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Joe's on 66

The National Trust for Historic Preservation is looking for stories about the famed highway. In this April 14, 1994, file photo, Joe Brown has given his six-month-old diner Joe’s On 66, a nostalgic feel.

Route 66 was ‘a microcosm of America.’ Now, preservationists want to collect its stories.

“Get your kicks on Route 66,” Nat King Cole famously sang in 1946 about one of the United States’ first highways. The iconic road, which stretched from Chicago to Santa Monica, California, figures prominently in pop culture, appearing in music, television and Disney/Pixar films.

Now, the National Trust for Historic Preservation is honoring the highway’s past by collecting stories and photos from people who traveled along the route, all ahead of its centennial in 2026 and with the hope of elevating the stories of overlooked groups.

“There are stories of Native Americans on Route 66, of Black Americans, immigrant stories, Latinx and Mexican Americans on Route 66. Those are some of the stories that have not really been told,” said Amy Webb, senior director of preservation programs at the National Trust. “What we want to do as Route 66 is coming up on its second century and celebrating its centennial is to really kind of expand that narrative.”

The National Trust, a nonprofit that works to save the country’s historic sites, announced last month the launch of its “Preserve Route 66: Share Your Story” campaign, which aims to gather 2,026 stories for the highway’s centennial.

Whether you’re a historian or regular road tripper, you can submit pictures and memories in the form of a few sentences at a submission portal on the National Trust’s website. Currently, 80 submissions are featured on the website, with more being submitted daily, Webb said.

The stories will be used to develop an interactive map for the centennial, which will also include information from state preservation offices and the National Parks Service.

“Our hope is that this map will actually be a really powerful preservation tool to help people understand what exists on Route 66 and also to understand what’s been lost on Route 66,” she said.



Joliet Route 66 Diner

People gather outside The Joliet Route 66 Diner for a ribbon cutting to mark the renaming of the Joliet Restaurant as part of a Destination Marketing program for downtown Joliet Thursday, July 26, 2012, at 22 W. Clinton St. in Joliet.

Matthew Grotto/Sun-Times Media Sun-Times Media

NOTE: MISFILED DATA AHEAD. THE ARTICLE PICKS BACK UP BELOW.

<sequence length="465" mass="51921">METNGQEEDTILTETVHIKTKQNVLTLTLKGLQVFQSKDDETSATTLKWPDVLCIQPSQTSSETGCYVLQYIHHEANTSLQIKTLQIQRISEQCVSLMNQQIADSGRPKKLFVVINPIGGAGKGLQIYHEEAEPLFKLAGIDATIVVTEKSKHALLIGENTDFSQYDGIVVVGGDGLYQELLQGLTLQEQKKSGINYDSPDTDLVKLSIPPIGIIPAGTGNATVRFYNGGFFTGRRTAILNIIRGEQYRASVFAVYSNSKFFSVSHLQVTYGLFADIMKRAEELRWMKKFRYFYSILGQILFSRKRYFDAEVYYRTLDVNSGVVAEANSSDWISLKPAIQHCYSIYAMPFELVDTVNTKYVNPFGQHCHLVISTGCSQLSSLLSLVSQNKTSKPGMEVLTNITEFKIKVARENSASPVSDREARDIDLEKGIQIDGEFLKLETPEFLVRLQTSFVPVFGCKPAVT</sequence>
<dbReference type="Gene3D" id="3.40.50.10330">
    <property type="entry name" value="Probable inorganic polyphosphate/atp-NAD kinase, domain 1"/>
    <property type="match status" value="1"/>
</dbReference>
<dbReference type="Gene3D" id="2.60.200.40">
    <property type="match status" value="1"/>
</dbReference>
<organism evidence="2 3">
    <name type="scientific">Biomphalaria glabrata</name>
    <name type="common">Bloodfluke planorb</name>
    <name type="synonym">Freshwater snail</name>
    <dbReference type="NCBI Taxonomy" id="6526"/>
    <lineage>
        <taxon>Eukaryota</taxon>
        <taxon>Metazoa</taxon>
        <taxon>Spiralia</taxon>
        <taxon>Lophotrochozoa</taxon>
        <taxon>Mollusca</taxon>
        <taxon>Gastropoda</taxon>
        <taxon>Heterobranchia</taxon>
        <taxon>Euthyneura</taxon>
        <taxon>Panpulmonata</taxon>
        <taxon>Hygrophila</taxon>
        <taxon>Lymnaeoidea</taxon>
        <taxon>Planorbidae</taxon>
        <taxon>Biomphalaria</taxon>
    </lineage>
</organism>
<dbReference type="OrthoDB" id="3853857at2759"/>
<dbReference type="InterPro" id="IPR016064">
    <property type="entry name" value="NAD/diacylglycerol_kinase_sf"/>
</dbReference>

Route 66, at 2,440 miles long, was designated as the nation’s first-ever all-weather highway in 1926. By the 1950s, travel along what John Steinbeck called “the Mother Road” had become a popular American road trip, with stops along the way to see small towns, bright neon signs, truck stops and other roadside attractions. Some small towns opened shops, motels and gas stations, with the route pumping revenue into these areas.

The route, which Webb called a “microcosm of America,” was decommissioned in 1985 and was replaced by new interstate highways.

“It’s unfortunate that we continue to lose bits and pieces of Route 66, or whole buildings, every year,” Webb said. “In preservation, the only way that places get saved is that somebody cares about them, and we know that people care deeply about places on Route 66.”

Notably, Webb pointed out, narratives about Route 66 often failed to include people of color. So, the National Trust for Historic Preservation is making an effort to help tell those stories. One example is the Threatt Filling Station in Oklahoma, which was the only African American-owned filling station during the Jim Crow era on Route 66, Webb said.

In Chicago and beyond, some of the original establishments that popped up along Route 66 are at risk of being lost to development, Webb said.

“People in Chicago may know of places that they remember that aren’t here anymore and we want to hear those stories, too,” she said.

For many, Route 66 meant adventure. For Deddra Woywod, it means family.

Woywod, 50, is a longtime employee at Dell Rhea’s Chicken Basket in south suburban Willowbrook, which opened in 1946. When she started her family, she quit her full-time job and started working on Route 66. The choice made sense for her.

“I got to raise all of my children and then I got to watch a lot of families raise theirs,” she said.

She recalled one gentleman, now in his 80s, who talks often about stopping at the restaurant as a teenager with a friend. He planned on hitchhiking his way to Hollwood and stardom. He never made it past the Chicken Basket.

“And that was pretty much it,” she said. “They decided their adventure was over because it was too much for them.”

“The World’s Largest Catsup Bottle,” in Collinsville, Illinois, is a roadside attraction near the route. The 70-foot-tall bottle, which sits atop a 100-foot steel tower and holds 100,000 gallons of water was built in 1949.

Judy DeMoisy, who leads the Catsup Bottle Preservation Group, described it as “this big old bottle of ketchup kind of in the middle of nowhere.”

She remembers trying to raise money to restore the landmark in the ’90s. Other volunteers would stand under the water tower with signs and sell shirts every Saturday for two years.

When asked, she said the National Trust’s efforts were important in the preservation of Route 66.



Dan Jedicka standing in front of Illinois State Bank of Chicago

Sun-Times writer Dan Jedicka at the start of Route 66 at Michigan and Jackson in the Loop, Oct. 29, 1987.

Klpitsch

“Oftentimes we lose things, things are demolished because people don’t speak up on how much they love it,” she said.

Contributing: Dorothy Hernandez

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